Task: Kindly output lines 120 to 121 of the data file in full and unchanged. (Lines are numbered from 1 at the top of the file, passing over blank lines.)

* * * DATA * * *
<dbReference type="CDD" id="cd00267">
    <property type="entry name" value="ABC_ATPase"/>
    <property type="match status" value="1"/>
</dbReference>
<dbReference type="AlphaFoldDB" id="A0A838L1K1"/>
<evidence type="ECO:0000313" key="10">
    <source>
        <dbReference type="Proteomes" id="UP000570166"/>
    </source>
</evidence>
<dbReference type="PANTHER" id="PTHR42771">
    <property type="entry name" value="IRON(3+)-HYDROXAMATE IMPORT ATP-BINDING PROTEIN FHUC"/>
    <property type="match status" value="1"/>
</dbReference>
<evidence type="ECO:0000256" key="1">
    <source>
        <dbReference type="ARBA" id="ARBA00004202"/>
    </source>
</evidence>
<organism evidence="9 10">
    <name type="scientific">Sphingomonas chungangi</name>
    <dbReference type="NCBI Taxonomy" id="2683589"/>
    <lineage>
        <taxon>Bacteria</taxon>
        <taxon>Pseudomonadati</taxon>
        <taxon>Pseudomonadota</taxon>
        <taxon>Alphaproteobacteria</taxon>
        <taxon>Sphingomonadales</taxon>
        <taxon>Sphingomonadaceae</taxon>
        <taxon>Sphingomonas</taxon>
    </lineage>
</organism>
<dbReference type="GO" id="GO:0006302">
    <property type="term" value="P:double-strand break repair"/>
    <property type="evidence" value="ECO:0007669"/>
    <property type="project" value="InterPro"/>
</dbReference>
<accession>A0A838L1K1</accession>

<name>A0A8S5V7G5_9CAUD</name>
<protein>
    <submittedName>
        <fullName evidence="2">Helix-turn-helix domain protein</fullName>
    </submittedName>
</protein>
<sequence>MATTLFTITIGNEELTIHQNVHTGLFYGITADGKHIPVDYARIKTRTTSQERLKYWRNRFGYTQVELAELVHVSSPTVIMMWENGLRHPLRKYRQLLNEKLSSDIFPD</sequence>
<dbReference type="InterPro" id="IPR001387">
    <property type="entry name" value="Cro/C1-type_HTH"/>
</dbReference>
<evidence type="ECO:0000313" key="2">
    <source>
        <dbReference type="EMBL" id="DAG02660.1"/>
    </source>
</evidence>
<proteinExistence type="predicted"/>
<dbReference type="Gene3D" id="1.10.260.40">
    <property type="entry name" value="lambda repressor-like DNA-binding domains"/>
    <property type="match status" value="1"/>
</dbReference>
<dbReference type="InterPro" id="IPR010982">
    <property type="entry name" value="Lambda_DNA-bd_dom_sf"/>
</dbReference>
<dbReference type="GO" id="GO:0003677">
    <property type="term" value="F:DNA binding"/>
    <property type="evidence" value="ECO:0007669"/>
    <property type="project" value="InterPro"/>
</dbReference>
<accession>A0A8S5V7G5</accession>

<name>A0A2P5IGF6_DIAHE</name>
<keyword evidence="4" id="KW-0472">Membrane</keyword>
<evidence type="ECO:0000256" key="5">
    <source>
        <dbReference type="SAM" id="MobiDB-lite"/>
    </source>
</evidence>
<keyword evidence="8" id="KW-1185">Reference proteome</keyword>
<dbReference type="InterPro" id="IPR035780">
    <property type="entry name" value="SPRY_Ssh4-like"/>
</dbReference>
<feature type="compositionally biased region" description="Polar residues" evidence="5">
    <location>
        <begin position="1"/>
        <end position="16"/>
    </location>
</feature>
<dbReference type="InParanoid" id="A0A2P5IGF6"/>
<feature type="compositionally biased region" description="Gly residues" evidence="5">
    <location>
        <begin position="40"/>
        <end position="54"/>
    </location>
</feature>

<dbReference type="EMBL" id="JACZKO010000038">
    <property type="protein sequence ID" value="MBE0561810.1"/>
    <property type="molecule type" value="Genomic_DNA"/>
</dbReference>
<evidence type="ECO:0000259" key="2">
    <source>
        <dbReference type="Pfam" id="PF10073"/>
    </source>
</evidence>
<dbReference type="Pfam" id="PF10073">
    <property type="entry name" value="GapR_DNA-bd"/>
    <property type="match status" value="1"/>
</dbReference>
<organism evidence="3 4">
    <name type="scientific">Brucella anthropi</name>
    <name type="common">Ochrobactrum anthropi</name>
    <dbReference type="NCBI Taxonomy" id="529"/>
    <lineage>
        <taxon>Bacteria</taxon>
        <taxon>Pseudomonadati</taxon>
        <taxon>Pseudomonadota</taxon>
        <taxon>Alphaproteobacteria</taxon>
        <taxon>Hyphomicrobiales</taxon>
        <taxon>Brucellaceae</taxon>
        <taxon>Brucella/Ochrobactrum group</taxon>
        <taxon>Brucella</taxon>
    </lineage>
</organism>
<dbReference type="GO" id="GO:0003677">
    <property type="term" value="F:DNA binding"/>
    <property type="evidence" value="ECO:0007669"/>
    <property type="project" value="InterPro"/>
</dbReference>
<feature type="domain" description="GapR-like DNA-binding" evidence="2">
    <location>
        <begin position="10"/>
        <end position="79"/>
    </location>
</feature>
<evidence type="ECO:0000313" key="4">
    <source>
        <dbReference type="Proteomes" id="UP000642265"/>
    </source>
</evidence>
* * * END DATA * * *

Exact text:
<dbReference type="GO" id="GO:0003677">
    <property type="term" value="F:DNA binding"/>